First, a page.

Romans 13:6
Parallel Verses
New American Standard Bible
For because of this you also pay taxes, for rulers are servants of God, devoting themselves to this very thing.

King James Bible
For for this cause pay ye tribute also: for they are God's ministers, attending continually upon this very thing.

Darby Bible Translation
For on this account ye pay tribute also; for they are God's officers, attending continually on this very thing.

World English Bible
For this reason you also pay taxes, for they are servants of God's service, attending continually on this very thing.

Young's Literal Translation
for because of this also pay ye tribute; for servants of God they are, on this very thing attending continually;

Romans 13:6 Parallel
Barnes' Notes on the Bible

For this cause - Because they are appointed by God; for the sake of conscience, and in order to secure the execution of the laws. As they are appointed by God, the tribute which is needful for their support becomes an act of homage to God, an act performed in obedience to his will, and acceptable to him.

Tribute also - Not only be subject Romans 13:5, but pay what may be necessary to support the government. "Tribute" properly denotes the "tax," or annual compensation, which was paid by one province or nation to a superior, as the price of protection, or as an acknowledgment of subjection. The Romans made all conquered provinces pay this "tribute;" and it would become a question whether it was "right" to acknowledge this claim, and submit to it. Especially would this question be agitated by the Jews and by Jewish Christians. But on the principle which the apostle had laid down Romans 13:1-2, it was right to do it, and was demanded by the very purposes of government. In a larger sense, the word "tribute" means any tax paid on land or personal estate for the support of the government.

For they are God's ministers - His servants; or they are appointed by him. As the government is "his" appointment, we should contribute to its support as a matter of conscience, because we thus do honor to the arrangement of God. It may be observed here, also, that the fact that civil rulers are the ministers of God, invests their character with great sacredness, and should impress upon "them" the duty of seeking to do his will, as well as on others the duty of submitting to them.

Attending continually - As they attend to this, and devote their time and talents to it, it is proper that they should receive a suitable support. It becomes then a duty for the people to contribute cheerfully to the necessary expenses of the government. If those taxes should be unjust and oppressive, yet, like other evils, they are to be submitted to, until a remedy can be found in a proper way.

Romans 13:6 Parallel Commentaries

Fourth Sunday after Epiphany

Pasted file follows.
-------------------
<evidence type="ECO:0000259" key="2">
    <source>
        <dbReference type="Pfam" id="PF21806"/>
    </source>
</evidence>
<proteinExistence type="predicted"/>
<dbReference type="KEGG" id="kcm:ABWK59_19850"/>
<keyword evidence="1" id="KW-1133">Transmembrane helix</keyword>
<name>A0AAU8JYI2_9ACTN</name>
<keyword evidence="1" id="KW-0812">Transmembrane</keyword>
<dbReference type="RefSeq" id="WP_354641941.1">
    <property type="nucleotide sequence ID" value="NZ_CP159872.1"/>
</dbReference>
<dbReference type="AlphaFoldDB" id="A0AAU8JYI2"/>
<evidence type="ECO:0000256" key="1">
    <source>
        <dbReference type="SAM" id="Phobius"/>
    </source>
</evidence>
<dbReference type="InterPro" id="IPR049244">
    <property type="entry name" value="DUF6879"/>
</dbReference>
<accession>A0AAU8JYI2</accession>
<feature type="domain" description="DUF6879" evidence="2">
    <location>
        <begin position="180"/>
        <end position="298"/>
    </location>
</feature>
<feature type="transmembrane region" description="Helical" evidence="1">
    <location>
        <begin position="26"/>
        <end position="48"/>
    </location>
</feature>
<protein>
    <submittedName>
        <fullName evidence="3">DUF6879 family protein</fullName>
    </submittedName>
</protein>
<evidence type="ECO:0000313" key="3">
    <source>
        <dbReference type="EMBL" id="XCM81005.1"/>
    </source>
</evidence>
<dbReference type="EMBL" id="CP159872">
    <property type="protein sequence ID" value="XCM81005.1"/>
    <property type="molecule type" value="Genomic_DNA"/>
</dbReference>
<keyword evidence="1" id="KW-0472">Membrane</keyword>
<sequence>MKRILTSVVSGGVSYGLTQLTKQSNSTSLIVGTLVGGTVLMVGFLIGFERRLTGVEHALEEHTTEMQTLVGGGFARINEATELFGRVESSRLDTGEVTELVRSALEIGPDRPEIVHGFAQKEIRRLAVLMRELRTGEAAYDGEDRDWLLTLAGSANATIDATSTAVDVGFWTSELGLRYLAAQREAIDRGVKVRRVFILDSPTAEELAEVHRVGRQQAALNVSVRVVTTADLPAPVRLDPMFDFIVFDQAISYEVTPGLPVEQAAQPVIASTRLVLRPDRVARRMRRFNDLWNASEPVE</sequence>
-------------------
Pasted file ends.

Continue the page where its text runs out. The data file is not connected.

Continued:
Text: Romans 13, 8-10. 8 Owe no man anything, save to love one another: for he that loveth his neighbor hath fulfilled the law. 9 For this, Thou shalt not commit adultery, Thou shalt not kill, Thou shalt not steal, Thou shalt not covet, and if there be any other commandment, it is summed up in this word, namely, Thou shalt love thy neighbor as thyself. 10 Love worketh no ill to his neighbor; love therefore is the fulfilment of the law. CHRISTIAN LOVE AND THE COMMAND TO LOVE. 1. This, like the two
Martin Luther—Epistle Sermons, Vol. II

Love and the Day
'Owe no man anything, but to love one another: for he that loveth another hath fulfilled the law. 9. For this, Thou shalt not commit adultery, Thou shalt not kill, Thou shalt not steal, Thou shalt not bear false witness, Thou shalt not covet; and if there be any other commandment it is briefly comprehended in this saying, namely, Thou shalt love thy neighbour as thyself. 10. Love worketh no ill to his neighbour: therefore love is the fulfilling of the law. 11. And that, knowing the time, that now
Alexander Maclaren—Romans, Corinthians (To II Corinthians, Chap. V)

"If we Say that we have no Sin, we Deceive Ourselves, and the Truth is not in Us. "
1 John i. 8.--"If we say that we have no sin, we deceive ourselves, and the truth is not in us." "The night is far spent, the day is at hand," Rom. xiii. 12. This life is but as night, even to the godly. There is some light in it,--some star light, but it is mixed with much darkness of ignorance and sin, and so it will be, till the sun arise, and the morning of their translation to heaven come. But though it be called night in one sense, in regard of that perfect glorious perpetual day in heaven,
Hugh Binning—The Works of the Rev. Hugh Binning

"Therefore, Brethren, we are Debtors, not to the Flesh, to Live after the Flesh,"
Rom. viii. 12.--"Therefore, brethren, we are debtors, not to the flesh, to live after the flesh," &c. All things in Christianity have a near and strait conjunction. It is so entire and absolute a piece, that if one link be loosed all the chain falls to the ground, and if one be well fastened upon the heart it brings all alongst with it. Some speak of all truths, even in nature, that they are knit so together that any truth may be concluded out of every truth, at least by a long circuit of deduction
Hugh Binning—The Works of the Rev. Hugh Binning

Romans 13:5
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